Say what?! Public Listing Comments Can Have an Impact on Days on Market?

Some Houses Selling Faster Than Others for a Reason

When a property is listed, its days on market can be determined by multiple factors. Obviously if it’s priced lower than its fair market value then it tends to sell quickly. In addition to listing prices, housing characteristics, as well as amenities, can have an impact on days on market. In a previous two-series blog, Turning Words into Data, Part I and Part II, my colleague Matt Cannon discussed how property values can be affected by public comments provided by listing agents when properties are listed for sale. Applying a similar technique, a new analysis from CoreLogic shows that public listing comments can have an impact on days on market as well after controlling for listing price, geographic variations and physical housing characteristics. After all, public comments that listing agents provide contain additional information about the property amenities, property architecture and neighborhood information, among other things.

The CoreLogic analysis used more than one million single-family transactions that were closed in 2016 across the country. Days on market is defined as the time between the list date and the date a contract is signed. Because the analysis is done at the national level we won’t see nuances at the local-market level but we are able to see what is trending nationwide. Distressed properties, including real-estate owned (REO) and short sales, were excluded from the analysis since they are usually priced lower and tend to sell faster than non-distressed properties[1]. As previously noted in Cannon’s blog, raw public listing comments were first converted to quantitative information using a document-term matrix. Then pairs of words (words next to each other) were extracted and the impact on days on market was analyzed.

Days on market can vary significantly across different geographic areas, and hence geographic variation can mask the information contained in listing comments. In this analysis, geographic area variation was controlled so that we can better understand the specific impact of words from listing comments with days on market.

Figure 1 and 2 use word clouds to illustrate the words that have the biggest impact on days on market. In each of the figures, larger font size represents a greater impact on days on market[2]. Figure 1 shows the top word pairs that could reduce the days on market for a listed property. From Figure 1 we see “fenced backyard,” “open concept,” “natural light” and “updated kitchen” were all favored by buyers, and properties with those features tended to sell quickly. For those selling a home that happens to have these features listed in Figure 1, they should make sure to ask their listing agent to include these words and phrases in the public comments. It is interesting to see that “fence” references appear four times in these top word pairs – “fulli.fenc,” “fenc.backyard,” “fenc.back” and “fenc.yard,” which reflect that privacy is a top priority for buyers. If a home does not have a fence, the homeowner might want to consider one to improve selling attributes. It is a small investment that can lead to a quicker sale of the house.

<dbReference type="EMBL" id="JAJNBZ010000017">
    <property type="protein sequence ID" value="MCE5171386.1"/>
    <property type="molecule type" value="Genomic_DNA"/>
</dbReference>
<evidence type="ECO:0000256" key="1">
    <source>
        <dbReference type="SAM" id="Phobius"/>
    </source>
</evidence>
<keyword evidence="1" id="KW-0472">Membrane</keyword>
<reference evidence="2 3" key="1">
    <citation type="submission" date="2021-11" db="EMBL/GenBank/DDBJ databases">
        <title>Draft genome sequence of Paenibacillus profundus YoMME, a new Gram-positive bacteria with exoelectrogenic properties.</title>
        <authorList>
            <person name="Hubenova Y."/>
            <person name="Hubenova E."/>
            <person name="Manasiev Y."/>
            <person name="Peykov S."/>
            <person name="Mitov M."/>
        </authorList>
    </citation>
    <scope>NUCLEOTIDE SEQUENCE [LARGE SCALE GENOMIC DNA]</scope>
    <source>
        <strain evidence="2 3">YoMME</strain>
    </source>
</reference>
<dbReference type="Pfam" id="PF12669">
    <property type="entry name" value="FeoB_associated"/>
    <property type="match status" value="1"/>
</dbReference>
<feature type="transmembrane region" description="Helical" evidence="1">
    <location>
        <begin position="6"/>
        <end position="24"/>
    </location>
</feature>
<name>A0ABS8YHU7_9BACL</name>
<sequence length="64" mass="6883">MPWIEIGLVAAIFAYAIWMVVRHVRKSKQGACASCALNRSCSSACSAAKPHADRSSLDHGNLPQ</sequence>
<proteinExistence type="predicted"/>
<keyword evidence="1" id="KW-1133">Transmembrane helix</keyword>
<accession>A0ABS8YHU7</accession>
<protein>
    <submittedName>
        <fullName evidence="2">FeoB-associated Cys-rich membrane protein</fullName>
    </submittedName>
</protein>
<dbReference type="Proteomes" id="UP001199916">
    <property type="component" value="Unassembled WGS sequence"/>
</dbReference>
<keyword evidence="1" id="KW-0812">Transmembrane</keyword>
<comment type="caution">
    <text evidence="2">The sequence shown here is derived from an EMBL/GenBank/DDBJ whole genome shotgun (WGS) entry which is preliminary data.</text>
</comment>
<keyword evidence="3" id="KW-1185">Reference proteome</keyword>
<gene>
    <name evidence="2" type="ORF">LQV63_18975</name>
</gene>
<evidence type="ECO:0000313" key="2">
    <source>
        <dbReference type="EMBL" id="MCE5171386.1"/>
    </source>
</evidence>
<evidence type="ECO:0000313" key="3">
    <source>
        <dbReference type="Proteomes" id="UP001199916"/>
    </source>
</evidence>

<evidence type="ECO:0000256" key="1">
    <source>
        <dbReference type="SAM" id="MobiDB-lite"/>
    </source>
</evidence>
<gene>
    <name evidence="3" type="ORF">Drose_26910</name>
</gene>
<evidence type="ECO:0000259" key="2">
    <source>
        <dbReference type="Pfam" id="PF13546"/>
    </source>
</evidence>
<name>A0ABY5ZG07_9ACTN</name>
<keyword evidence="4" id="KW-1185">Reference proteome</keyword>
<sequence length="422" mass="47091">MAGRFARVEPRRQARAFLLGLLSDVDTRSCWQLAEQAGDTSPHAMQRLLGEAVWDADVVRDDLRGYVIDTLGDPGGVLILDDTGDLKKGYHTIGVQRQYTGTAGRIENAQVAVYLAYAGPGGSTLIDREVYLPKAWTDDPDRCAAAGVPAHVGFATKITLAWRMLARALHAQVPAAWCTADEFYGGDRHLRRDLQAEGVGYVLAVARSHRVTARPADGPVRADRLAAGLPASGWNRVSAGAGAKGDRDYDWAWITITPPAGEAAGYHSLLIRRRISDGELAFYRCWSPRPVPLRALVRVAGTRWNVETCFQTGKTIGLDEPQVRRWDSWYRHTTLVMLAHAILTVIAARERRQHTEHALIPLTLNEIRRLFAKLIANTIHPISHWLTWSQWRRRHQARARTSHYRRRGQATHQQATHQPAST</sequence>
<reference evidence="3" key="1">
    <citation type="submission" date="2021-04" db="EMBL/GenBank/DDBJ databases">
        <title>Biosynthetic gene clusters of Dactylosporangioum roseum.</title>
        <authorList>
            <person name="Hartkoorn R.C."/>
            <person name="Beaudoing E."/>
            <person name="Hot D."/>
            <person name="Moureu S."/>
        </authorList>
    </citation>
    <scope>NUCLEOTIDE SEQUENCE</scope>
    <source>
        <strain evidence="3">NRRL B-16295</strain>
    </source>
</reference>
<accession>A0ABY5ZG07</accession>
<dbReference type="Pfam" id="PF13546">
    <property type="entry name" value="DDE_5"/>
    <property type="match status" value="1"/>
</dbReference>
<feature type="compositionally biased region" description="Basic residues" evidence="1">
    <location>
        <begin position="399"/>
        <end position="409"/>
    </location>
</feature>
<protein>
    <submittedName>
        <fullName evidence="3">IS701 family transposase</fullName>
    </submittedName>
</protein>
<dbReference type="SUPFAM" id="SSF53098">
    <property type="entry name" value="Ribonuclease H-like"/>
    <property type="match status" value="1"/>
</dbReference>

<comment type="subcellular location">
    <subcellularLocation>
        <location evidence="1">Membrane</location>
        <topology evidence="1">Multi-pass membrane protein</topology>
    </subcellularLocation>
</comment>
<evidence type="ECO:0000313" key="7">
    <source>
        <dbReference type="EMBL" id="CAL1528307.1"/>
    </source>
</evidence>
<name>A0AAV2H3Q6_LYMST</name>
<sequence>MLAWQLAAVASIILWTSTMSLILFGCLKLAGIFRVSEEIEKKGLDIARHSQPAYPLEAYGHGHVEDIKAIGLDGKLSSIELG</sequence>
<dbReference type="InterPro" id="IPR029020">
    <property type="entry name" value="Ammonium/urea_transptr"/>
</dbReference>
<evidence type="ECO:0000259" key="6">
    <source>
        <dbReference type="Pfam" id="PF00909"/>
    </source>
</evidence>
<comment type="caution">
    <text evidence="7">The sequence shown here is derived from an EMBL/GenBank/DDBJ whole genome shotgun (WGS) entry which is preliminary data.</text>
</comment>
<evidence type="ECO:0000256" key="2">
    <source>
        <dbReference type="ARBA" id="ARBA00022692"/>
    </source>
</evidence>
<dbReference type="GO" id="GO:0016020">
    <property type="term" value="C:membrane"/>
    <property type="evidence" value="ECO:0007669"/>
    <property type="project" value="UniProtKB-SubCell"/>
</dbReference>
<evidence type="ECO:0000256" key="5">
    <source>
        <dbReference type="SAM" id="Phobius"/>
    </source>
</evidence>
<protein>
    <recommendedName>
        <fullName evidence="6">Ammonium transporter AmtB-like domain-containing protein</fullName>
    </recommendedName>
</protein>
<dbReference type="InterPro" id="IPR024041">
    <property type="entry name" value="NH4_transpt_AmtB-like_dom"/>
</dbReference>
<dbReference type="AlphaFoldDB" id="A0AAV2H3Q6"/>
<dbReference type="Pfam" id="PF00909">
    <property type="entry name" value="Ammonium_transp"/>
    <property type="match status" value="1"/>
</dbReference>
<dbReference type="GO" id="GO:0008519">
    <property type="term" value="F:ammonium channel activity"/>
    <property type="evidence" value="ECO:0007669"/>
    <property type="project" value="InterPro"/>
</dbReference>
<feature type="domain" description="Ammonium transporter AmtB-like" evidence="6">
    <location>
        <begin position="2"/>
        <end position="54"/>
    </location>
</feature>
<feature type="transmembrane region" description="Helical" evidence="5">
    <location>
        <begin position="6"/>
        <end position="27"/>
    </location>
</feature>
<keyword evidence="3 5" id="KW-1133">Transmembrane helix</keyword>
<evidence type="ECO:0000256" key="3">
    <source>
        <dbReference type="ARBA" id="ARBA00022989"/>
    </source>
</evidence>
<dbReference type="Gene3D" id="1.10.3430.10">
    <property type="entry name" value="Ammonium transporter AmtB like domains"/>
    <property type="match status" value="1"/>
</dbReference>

Figure 2 shows the top word pairs that could increase the days on market for a listed property. From Figure 2 we see that features that make the listed property stay longer on the market include “golf course,” “gourmet kitchen,” “ceramic tile” and “granite countertop,” among others. While granite countertop has been popular, there is a recent surge in quartz’s popularity. It appears two-story homes are going off market slower than one-story homes nationwide. Evidently, “two story” is one of the word pairs that could increase days on market, and “single story” is one of the word pairs that could reduce days on market for a listed property. It is not easy to figure out why properties with “gourmet kitchen” stay on the market longer, but one possibility is that this luxury feature would lead to a higher property value. Homes that have higher prices relative to their neighbors may have less demand than lower-priced, more affordable homes, and hence it takes a longer time to sell[3].

Matt Cannon also contributed to this blog.

  1. The settlement date on a short sale could be well after the contract date because of delays in obtaining the mortgage servicer/investor’s approval.
  2. Each pair of words has a coefficient in the regression result. The bigger the coefficient, the bigger the word pair in each of the figures.
  3. Acre and sq.ft in Figure 2 measure a large lot size and large home, which often means a higher-valued property.

© 2018 CoreLogic, Inc. All rights reserved.

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